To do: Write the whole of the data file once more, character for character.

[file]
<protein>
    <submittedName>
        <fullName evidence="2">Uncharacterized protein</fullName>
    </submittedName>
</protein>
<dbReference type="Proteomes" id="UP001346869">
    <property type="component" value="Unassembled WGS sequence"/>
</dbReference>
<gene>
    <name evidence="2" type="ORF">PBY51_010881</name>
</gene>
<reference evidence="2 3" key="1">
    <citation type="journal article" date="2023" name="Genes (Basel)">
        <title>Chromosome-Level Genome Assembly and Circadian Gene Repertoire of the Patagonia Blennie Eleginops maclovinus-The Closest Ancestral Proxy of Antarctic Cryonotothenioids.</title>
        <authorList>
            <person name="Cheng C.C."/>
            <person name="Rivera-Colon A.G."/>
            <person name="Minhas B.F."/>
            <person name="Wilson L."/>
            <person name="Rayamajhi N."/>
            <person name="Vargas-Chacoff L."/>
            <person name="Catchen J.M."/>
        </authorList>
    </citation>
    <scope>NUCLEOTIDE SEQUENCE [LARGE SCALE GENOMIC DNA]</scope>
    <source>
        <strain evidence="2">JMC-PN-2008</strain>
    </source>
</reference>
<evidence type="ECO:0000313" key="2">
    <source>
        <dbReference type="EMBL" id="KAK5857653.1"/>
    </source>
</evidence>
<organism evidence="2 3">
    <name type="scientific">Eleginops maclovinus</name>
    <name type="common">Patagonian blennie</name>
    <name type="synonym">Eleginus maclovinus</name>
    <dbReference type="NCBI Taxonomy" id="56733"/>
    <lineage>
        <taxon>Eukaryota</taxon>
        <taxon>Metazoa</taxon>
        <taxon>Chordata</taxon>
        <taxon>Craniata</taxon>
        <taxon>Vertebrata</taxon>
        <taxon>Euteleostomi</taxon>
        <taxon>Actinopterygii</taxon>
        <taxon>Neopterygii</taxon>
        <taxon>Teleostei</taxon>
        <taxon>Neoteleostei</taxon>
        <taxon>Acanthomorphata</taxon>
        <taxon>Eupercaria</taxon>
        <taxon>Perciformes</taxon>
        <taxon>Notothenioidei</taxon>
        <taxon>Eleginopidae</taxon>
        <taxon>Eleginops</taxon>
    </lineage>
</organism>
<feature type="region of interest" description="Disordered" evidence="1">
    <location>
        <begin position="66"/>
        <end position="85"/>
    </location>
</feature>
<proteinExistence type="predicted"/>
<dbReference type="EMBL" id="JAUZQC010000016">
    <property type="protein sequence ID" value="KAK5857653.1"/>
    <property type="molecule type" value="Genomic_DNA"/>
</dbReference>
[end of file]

<protein>
    <submittedName>
        <fullName evidence="2">Uncharacterized protein</fullName>
    </submittedName>
</protein>
<dbReference type="Proteomes" id="UP001346869">
    <property type="component" value="Unassembled WGS sequence"/>
</dbReference>
<gene>
    <name evidence="2" type="ORF">PBY51_010881</name>
</gene>
<reference evidence="2 3" key="1">
    <citation type="journal article" date="2023" name="Genes (Basel)">
        <title>Chromosome-Level Genome Assembly and Circadian Gene Repertoire of the Patagonia Blennie Eleginops maclovinus-The Closest Ancestral Proxy of Antarctic Cryonotothenioids.</title>
        <authorList>
            <person name="Cheng C.C."/>
            <person name="Rivera-Colon A.G."/>
            <person name="Minhas B.F."/>
            <person name="Wilson L."/>
            <person name="Rayamajhi N."/>
            <person name="Vargas-Chacoff L."/>
            <person name="Catchen J.M."/>
        </authorList>
    </citation>
    <scope>NUCLEOTIDE SEQUENCE [LARGE SCALE GENOMIC DNA]</scope>
    <source>
        <strain evidence="2">JMC-PN-2008</strain>
    </source>
</reference>
<evidence type="ECO:0000313" key="2">
    <source>
        <dbReference type="EMBL" id="KAK5857653.1"/>
    </source>
</evidence>
<organism evidence="2 3">
    <name type="scientific">Eleginops maclovinus</name>
    <name type="common">Patagonian blennie</name>
    <name type="synonym">Eleginus maclovinus</name>
    <dbReference type="NCBI Taxonomy" id="56733"/>
    <lineage>
        <taxon>Eukaryota</taxon>
        <taxon>Metazoa</taxon>
        <taxon>Chordata</taxon>
        <taxon>Craniata</taxon>
        <taxon>Vertebrata</taxon>
        <taxon>Euteleostomi</taxon>
        <taxon>Actinopterygii</taxon>
        <taxon>Neopterygii</taxon>
        <taxon>Teleostei</taxon>
        <taxon>Neoteleostei</taxon>
        <taxon>Acanthomorphata</taxon>
        <taxon>Eupercaria</taxon>
        <taxon>Perciformes</taxon>
        <taxon>Notothenioidei</taxon>
        <taxon>Eleginopidae</taxon>
        <taxon>Eleginops</taxon>
    </lineage>
</organism>
<feature type="region of interest" description="Disordered" evidence="1">
    <location>
        <begin position="66"/>
        <end position="85"/>
    </location>
</feature>
<proteinExistence type="predicted"/>
<dbReference type="EMBL" id="JAUZQC010000016">
    <property type="protein sequence ID" value="KAK5857653.1"/>
    <property type="molecule type" value="Genomic_DNA"/>
</dbReference>